These expectations also lead to feelings of pressure regarding binge drinking.
“At the end of the survey, students were given an open comment box and could whatever they wanted. … [Q]uite a number wrote that they did not want to binge drink,” Hsu recalled. “But they felt pressured to do so because ‘everyone’ … does on campus. At the same time, they would associate binge drinking with high status, saying that rich, white kids in fraternities were the ones to drink.”
Liga noted that, while the frequency of such binge drinking incidents may not necessarily be increasing, the level of consumption is all the same in danger of rising.
“What people are hearing about are more and more cases of extreme drinking,” he said. “It’s not just four or five drinks several times a month – it’s, ‘Let’s see how many [drinks] I can do in a short amount of time.’ That’s where the funnels come in, and beer pong.”
That mentality, combined with a lack of student knowledge regarding what they are drinking – and how much of it – could lead to serious problems with binge drinking.
“Most kids don’t realize they’re drinking as many drinks as they are,” he said, adding that red Solo cups, a college party staple, have enough room for the equivalent of multiple drinks. “It’s very easy to binge drink, particularly going into social situations where someone is trying to fit in.”
Hsu mentioned that the objective of the study was to delve into why students engage in behavior they know to be risky, and found that the main differences were between what she called “subjective” or temporary happiness and “objective well-being.”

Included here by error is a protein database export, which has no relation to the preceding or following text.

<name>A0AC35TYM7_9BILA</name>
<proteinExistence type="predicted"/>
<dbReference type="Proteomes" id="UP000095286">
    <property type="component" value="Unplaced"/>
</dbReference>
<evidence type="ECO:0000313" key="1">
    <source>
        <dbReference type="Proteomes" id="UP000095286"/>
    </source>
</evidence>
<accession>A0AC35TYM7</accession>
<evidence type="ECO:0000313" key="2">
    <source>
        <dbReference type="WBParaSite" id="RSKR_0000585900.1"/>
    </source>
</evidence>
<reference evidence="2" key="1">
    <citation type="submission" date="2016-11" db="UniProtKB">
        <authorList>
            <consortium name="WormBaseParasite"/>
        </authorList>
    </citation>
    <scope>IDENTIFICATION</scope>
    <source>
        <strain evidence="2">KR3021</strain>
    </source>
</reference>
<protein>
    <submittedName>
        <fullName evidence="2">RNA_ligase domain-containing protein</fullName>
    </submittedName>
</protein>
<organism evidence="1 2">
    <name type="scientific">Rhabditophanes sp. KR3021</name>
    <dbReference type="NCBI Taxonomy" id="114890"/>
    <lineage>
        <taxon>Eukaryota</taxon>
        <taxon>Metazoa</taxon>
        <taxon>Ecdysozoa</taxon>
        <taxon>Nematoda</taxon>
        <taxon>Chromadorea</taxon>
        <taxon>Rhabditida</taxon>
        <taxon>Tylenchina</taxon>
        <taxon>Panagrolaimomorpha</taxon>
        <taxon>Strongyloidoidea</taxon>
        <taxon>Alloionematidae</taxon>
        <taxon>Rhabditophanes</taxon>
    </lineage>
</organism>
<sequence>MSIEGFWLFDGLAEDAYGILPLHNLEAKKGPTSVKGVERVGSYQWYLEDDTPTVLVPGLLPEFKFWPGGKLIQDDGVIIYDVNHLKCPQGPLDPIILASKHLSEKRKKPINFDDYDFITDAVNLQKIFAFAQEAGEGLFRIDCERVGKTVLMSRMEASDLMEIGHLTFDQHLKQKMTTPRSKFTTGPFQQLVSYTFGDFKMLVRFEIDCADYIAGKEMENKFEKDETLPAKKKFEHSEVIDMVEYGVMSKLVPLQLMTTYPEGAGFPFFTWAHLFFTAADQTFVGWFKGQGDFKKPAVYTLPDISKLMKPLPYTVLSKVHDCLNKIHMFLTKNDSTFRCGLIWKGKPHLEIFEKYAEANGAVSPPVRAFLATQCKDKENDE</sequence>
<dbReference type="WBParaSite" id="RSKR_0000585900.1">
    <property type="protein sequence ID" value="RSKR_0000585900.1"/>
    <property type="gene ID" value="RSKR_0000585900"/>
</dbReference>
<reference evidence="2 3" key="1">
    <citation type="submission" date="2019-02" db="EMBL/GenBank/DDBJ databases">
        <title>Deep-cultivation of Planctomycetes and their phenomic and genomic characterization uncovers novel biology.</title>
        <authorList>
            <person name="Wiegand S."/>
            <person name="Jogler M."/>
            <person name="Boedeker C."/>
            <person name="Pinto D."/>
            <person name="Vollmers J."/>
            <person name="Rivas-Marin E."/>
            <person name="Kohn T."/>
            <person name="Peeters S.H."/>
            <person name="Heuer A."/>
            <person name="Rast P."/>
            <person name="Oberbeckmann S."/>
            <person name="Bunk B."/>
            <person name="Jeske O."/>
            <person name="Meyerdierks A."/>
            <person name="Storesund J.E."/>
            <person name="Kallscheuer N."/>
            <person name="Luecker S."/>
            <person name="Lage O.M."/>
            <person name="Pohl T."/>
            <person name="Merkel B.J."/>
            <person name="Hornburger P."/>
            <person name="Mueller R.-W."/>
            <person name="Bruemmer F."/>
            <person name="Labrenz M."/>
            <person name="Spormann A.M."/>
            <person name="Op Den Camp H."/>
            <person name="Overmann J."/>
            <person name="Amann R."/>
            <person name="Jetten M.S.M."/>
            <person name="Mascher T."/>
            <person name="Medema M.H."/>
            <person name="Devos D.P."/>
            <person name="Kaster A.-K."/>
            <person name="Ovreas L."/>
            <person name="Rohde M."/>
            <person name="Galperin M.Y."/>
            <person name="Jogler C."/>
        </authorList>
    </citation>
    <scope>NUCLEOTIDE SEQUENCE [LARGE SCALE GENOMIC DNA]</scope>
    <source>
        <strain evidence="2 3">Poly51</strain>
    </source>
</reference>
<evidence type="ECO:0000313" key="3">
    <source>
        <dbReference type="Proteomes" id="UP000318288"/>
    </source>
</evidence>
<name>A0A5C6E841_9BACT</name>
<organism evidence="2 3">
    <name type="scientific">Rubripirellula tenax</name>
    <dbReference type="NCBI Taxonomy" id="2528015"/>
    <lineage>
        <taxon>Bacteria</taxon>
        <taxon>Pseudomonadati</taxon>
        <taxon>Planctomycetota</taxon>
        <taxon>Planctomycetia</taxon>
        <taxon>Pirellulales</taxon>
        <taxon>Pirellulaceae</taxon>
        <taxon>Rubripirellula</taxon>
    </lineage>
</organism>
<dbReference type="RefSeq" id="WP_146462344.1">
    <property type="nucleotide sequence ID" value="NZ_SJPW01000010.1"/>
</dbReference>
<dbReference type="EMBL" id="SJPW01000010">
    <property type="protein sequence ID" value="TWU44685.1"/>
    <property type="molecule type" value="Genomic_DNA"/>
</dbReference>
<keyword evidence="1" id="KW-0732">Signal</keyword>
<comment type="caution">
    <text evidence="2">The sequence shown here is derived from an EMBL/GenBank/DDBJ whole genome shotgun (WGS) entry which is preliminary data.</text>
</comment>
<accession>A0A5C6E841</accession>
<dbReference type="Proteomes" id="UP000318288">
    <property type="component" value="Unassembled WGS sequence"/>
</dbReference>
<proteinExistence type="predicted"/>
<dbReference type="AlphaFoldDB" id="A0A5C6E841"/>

“Binge drinking is objectively bad, a dangerous and self-destructive behavior. In our study, students who binge drank often missed class because they were hung over, or felt hung over in class. They put themselves at risk for sexual assault and harassment,” she said. “On the campus where the study was conducted, students have been suspended, expelled, arrested, physically harmed, and even killed as a result of intoxication. Studies show that students who binge drink are at risk of becoming alcoholics for the rest of their lives.”
Swahn asserted that these studies highlight the importance of discouraging drinking activity in minors for as long as possible.
“Addiction, poor academic performance, violence, drunk driving, suicide, sexually transmitted diseases – the list is so long of what’s linked to alcohol abuse, especially in the late teens and early 20’s,” she said. “It’s about trying to figure out how to delay the age at which they drink … to delay alcohol use as long as possible.”
And for Liga, who works in an organization geared toward addiction prevention, the emphasis falls on how to break the stigma of drinking as an integral part of the college experience.
Consistently scheduled activities that offer legitimately fun opportunities for students interested in sobriety are one part of the potential solution.
“It’s important for people not to just give up on colleges – to not simply say, ‘There’s going to be tons of dangers drinking and there’s nothing we can do about it.’ We know that’s not true,” Liga observed. “Part of that [solution] is going to be the way the school handles drinking infractions, whether they are being proactive or not regarding interventions with students when they see problems developing and doing something about it early.”
Swahn agreed, while additionally pointing out the influence of one crucial unit – family.
She noted, “Parents also play a very important role in all of this.”